Today's Liberal News

Ronald Brownstein

Biden’s Chance at Redemption

Russia’s all-out invasion of Ukraine confronts President Joe Biden with complex challenges at a time when he is already beleaguered—but it also presents him with an opportunity for a reset on the core foreign-policy promise he made to voters during his 2020 campaign.As a candidate, Biden offered voters not so much a change in specific international policies as an alternative approach to interacting with other nations.

The Challenges of an Electric-Vehicle Revolution

Judging by the ads during last weekend’s Super Bowl, electric vehicles are poised to imminently dislodge gasoline-powered cars and trucks from their privileged place on America’s roadways.An escalating dispute among President Joe Biden’s administration, congressional Democrats, and Postmaster General Louis DeJoy over modernizing the Postal Service’s vehicle fleet shows why the transition may not come quite that quickly.

Does Biden Have a Second Act?

Ronald Reagan did it. So did Bill Clinton. Barack Obama did as well.Can Joe Biden do it too?After a difficult first two years in the White House, Reagan, Clinton, and Obama each rebuilt enough public support to win a second term—not long after many observers had labeled them fatally damaged by their early setbacks.

The Fate of Bobby Kennedy’s Assassin

Maxwell Taylor Kennedy, one of the nine surviving children of the late Robert F. Kennedy, was at the family compound in Hyannis Port, Massachusetts, with a gaggle of his relatives and siblings last August when the California Board of Parole Hearings unexpectedly recommended the release of the man who assassinated his father, Sirhan Sirhan.“We were devastated,” Maxwell told me yesterday. “I was shocked, deeply dismayed, emotional.

It’s Time for Democrats to Break the Glass

The next few weeks will likely answer the most crucial question that emerged from last year’s insurrection by supporters of Donald Trump: Can one political party defend American democracy on its own?In the days after the January 6 attack, it appeared possible that many Republicans would join Democrats in a cross-party coalition to defend democracy against the autocratic threat.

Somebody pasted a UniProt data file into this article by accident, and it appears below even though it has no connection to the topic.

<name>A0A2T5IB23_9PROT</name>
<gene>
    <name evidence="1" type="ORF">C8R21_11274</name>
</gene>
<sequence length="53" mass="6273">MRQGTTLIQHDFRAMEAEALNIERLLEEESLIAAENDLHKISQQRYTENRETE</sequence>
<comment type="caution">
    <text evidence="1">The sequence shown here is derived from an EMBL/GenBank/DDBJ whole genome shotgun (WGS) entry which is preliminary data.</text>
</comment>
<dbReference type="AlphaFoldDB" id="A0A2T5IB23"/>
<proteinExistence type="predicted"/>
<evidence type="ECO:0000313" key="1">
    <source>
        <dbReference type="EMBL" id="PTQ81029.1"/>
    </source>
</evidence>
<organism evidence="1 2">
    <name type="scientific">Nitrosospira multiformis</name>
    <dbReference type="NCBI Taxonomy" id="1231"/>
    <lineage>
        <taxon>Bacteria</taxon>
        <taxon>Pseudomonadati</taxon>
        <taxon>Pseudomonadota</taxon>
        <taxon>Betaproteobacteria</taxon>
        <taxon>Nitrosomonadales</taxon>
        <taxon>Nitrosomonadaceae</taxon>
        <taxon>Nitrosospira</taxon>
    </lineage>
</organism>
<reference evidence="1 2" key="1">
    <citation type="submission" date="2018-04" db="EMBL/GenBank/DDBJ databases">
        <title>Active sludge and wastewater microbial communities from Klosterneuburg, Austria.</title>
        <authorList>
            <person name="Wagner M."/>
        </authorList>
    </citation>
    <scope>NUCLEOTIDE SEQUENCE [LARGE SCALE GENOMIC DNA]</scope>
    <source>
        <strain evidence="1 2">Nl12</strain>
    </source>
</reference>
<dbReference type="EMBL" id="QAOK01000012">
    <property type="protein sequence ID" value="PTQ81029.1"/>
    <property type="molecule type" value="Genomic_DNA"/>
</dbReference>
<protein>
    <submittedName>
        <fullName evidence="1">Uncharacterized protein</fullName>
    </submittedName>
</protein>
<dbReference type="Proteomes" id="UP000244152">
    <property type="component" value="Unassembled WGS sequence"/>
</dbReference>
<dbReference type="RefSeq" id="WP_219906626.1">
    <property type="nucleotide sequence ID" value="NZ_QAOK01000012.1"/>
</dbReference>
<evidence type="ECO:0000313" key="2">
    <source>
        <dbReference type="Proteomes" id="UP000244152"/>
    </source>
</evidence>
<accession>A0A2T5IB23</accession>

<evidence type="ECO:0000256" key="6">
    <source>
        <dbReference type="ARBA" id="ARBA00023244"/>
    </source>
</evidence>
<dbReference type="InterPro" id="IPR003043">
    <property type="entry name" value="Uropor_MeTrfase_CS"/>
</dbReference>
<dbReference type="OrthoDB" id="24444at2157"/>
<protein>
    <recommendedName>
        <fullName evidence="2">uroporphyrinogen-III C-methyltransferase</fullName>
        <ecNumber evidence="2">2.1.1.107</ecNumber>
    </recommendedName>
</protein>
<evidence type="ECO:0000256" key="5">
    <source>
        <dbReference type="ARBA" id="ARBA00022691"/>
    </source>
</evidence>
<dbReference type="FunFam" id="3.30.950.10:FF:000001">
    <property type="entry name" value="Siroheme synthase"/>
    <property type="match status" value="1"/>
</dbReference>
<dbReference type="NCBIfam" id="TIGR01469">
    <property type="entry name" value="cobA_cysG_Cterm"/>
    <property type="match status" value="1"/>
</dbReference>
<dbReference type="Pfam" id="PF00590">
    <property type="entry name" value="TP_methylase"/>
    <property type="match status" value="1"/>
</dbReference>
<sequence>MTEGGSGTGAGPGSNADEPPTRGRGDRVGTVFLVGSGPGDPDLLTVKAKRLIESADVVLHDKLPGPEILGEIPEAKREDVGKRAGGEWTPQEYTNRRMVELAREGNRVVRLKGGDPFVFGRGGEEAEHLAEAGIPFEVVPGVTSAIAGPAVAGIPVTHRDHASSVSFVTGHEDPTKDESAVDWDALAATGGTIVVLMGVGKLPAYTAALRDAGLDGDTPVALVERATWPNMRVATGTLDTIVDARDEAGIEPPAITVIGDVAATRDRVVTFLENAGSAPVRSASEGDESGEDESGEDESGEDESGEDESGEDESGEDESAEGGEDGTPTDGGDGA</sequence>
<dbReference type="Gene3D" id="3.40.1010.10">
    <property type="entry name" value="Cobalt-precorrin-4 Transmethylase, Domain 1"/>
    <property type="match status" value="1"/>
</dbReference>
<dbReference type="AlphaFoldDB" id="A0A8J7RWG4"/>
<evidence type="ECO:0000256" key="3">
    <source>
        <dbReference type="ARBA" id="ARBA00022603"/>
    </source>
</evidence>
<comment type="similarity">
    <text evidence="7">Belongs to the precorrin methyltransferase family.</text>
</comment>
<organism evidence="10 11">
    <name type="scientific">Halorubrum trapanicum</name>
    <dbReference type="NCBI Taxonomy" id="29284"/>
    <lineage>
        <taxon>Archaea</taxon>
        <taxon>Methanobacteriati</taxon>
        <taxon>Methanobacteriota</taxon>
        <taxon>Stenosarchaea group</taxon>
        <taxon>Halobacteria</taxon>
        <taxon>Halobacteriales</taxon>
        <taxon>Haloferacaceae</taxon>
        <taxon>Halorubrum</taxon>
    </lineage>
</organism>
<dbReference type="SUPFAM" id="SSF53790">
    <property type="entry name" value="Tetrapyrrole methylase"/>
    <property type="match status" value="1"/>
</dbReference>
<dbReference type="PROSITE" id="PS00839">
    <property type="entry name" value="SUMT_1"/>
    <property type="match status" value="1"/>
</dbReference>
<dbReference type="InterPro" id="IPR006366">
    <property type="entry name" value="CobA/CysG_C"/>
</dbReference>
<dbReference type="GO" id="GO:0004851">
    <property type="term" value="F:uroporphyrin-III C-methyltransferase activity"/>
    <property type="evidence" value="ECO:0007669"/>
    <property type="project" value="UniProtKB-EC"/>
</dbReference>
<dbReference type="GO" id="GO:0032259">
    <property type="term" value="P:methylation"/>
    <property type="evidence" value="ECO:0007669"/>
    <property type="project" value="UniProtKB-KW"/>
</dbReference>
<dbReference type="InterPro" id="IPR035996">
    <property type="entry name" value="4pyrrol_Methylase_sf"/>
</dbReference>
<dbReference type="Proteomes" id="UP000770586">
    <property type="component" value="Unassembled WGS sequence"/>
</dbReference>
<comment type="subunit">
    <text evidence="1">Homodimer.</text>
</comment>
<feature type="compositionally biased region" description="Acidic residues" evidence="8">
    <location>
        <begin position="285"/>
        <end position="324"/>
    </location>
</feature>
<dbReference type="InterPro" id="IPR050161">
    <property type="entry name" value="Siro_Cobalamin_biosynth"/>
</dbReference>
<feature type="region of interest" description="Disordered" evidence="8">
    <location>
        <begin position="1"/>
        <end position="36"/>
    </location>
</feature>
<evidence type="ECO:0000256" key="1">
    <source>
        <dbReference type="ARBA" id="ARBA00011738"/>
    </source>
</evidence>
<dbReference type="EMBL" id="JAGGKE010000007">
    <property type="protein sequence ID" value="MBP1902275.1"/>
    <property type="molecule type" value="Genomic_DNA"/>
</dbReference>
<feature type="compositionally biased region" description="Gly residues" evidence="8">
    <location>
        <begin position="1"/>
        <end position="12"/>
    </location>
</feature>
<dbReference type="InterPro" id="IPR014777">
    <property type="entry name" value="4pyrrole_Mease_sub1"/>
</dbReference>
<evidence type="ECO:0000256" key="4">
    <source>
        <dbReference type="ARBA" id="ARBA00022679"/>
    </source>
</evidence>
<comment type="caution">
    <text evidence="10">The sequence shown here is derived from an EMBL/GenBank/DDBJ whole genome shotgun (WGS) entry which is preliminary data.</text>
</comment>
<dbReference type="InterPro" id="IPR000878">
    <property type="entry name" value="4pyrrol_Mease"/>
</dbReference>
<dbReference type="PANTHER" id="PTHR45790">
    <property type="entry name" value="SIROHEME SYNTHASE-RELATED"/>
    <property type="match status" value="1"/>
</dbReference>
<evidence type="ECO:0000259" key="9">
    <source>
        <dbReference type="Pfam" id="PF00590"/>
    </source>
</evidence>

When Bipartisanship Risks Undermining Democracy

Looking like a human grease fire, and burning nearly as hot, the right-wing provocateur Steve Bannon spat vitriol as he emerged from federal court on Monday afternoon. “This is the misdemeanor from hell for Merrick Garland and Nancy Pelosi and Joe Biden,” Bannon, a former adviser to former President Donald Trump, insisted after appearing for the first time on contempt-of-Congress charges for his refusal to testify before the House committee investigating the January 6 insurrection.

Democrats Need to Count Up, Not Down

With the finish line in sight (if still stubbornly out of reach) for the Democrats’ massive social-programs and economic development bill, the party now faces the challenge of focusing the attention of its key constituencies and the public on what remains in the package, not on what was cut in the exhausting legislative maneuvering.

Democrats Need to Count Up, Not Down

With the finish line in sight (if still stubbornly out of reach) for the Democrats’ massive social-programs and economic development bill, the party now faces the challenge of focusing the attention of its key constituencies and the public on what remains in the package, not on what was cut in the exhausting legislative maneuvering.

Democrats Stare Into the Abyss

Since mid-summer, Democrats have been trapped in a downward spiral of declining approval ratings for President Joe Biden, rising public anxiety about the country’s direction, and widening internal divisions over the party’s legislative agenda. The next few weeks will likely determine whether they have bottomed out and can begin to regain momentum before next year’s midterm elections.

The California Recall’s Warning for Democracy